In her 2016 paper Post-Truth, compelling fiction, author Marsha Meskimmon posits that Williamson’s Truth Games demonstrates: “the many-sided truths that co-existed within apartheid South Africa were neither going to be unravelled by the statements of a singular victor or victim nor by claiming a totalizing knowledge of the events of the past”. Indeed, the project brings to salience the notion that what is often presented as objective-fact balances itself against personal beliefs. And that truth, which is the thing from which claims of knowledge flow, can be vehemently contested.

Truth Games: Joyce Seipei - as a mother - Winnie Madikizela- Mandela. 1998 © Sue Williamson, courtesy Goodman Gallery.

Williamson engages the haunting anxiety that comes with an awareness of the responsibility that freedom entails. She is always in dialogue with the witness (thereby taking on the role of the witness herself). And Williamson foregrounds her work in intimacy: intimacy with her subject-matter and intimacy with her collaborators. 

In the site-specific installation The Lost District (2016-), Williamson employs geographical markers. The markers embody District Six’s spirit and thereby resist the historical erasure of that community. The nationalist government initiated ‘forced removals’ when the area was declared whites-only by the 1950 Group Areas Act. Williamson paints a map of District Six on the wall, and hand-engraved glass ‘windows’ and painted brass signage hover over it, recalling the fabric of life in District Six. 

The Lost District: The Wonder Store © Sue Williamson, courtesy Goodman Gallery.

The installation is one among several works Williamson made about District Six throughout her career. Her involvement with the community developed through her participation in the Women’s Movement for Peace in the late 70s, a time when the Movement was concerned with the ongoing demolitions. Williamson explains, “of all the communities destroyed by forced removals by government decree, District Six, located as it was, near the centre of Cape Town, has retained the strongest hold on the public imagination. It is important to remember, though, that it is just one of many such communities bulldozed in the name of ideology, not only in South Africa but in many countries around the world”.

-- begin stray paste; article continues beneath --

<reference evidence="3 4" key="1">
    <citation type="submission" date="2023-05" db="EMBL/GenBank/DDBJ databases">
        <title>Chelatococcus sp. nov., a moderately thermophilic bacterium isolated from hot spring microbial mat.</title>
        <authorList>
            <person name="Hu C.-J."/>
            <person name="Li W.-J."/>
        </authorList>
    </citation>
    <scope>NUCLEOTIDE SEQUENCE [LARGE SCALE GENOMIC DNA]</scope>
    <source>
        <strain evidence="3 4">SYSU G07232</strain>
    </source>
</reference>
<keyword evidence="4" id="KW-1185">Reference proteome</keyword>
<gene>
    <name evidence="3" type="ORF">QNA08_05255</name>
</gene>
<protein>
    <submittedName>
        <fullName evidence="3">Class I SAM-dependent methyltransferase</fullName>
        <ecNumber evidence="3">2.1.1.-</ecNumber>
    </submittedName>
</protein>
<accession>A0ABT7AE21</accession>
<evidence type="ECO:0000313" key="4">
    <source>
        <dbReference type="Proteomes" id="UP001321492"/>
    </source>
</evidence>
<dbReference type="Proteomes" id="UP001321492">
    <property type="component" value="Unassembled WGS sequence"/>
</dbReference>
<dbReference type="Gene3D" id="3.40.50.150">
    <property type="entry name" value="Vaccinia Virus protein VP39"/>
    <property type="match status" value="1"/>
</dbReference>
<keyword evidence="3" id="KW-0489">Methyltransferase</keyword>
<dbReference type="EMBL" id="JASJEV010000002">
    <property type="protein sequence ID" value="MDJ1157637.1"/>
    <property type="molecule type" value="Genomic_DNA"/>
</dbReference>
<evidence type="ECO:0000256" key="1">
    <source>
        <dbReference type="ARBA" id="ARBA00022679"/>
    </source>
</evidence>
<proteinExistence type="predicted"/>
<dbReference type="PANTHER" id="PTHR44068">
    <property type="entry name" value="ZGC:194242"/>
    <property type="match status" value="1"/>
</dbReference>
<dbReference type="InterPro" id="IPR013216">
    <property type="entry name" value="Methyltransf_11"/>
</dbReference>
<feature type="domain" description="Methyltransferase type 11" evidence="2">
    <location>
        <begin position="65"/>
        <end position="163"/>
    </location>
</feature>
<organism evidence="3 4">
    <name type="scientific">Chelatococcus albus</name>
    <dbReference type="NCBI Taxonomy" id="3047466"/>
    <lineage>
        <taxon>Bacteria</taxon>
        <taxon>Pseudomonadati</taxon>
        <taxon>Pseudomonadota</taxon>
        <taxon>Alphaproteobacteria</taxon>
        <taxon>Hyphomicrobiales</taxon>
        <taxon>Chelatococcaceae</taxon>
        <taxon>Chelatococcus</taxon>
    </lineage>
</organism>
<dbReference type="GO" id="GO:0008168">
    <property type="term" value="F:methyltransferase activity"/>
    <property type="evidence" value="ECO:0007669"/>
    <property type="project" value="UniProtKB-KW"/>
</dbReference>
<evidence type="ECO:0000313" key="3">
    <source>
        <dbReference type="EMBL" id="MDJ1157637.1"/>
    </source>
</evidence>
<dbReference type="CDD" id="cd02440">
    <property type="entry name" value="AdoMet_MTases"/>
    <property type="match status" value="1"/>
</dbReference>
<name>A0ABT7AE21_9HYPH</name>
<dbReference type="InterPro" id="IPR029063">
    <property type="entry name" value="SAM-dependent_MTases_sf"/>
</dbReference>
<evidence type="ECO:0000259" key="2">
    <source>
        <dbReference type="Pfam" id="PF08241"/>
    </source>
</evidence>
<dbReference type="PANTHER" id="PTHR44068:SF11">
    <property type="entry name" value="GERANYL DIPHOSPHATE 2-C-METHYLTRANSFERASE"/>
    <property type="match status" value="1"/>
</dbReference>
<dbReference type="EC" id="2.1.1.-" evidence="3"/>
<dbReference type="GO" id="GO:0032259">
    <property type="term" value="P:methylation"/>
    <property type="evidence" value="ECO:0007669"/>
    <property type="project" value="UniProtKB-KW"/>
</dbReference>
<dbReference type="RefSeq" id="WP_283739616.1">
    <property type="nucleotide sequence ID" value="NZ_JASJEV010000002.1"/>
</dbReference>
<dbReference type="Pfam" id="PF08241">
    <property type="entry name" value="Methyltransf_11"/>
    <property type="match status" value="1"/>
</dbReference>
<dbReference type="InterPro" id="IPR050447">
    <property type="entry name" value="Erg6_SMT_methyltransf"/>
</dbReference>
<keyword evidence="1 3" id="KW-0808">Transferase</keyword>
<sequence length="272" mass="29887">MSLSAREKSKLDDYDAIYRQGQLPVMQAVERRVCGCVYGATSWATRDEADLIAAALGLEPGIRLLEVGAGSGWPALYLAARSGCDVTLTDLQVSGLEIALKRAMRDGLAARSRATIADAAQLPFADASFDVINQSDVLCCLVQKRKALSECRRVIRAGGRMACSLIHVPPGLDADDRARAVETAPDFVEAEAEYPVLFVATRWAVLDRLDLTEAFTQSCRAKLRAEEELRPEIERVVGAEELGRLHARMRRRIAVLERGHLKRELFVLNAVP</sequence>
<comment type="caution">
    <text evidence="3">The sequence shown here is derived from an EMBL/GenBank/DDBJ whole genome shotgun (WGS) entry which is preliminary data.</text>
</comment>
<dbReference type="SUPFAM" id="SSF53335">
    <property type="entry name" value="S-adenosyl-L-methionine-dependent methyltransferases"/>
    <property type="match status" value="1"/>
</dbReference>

Before obtaining an Advanced Diploma in Fine Art at the University of Cape Town, Williamson worked as a journalist for several years. And perhaps this explains her impulse to bear witness and expose injustices. Williamson’s practice stretches beyond identifying, documenting and exposing history. It sits in the view of artistic practice as an essential precondition for social change. On a recent visit to her studio in Cape Town, I ask her why history matters, to which she responds: “History is important. Knowing where we come from is important because the richness of who we are comes from a sense of understanding what lies behind us. But knowing the truth is only one factor. Unfortunately, there are all kinds of factors which contribute to changing an unequal society.”

Testimony opens at Goodman Gallery, London, from 12 April 2021.

Nkgopoleng Moloi

Nkgopoleng Moloi is a writer based between Cape Town and Johannesburg. She is currently studying for an MA in Contemporary Curatorial Practices at the University of the Witwatersrand, Johannesburg. Her work has appeared in Elephant Magazine, Contemporary And (C&), Mail & Guardian, and ArtThrob.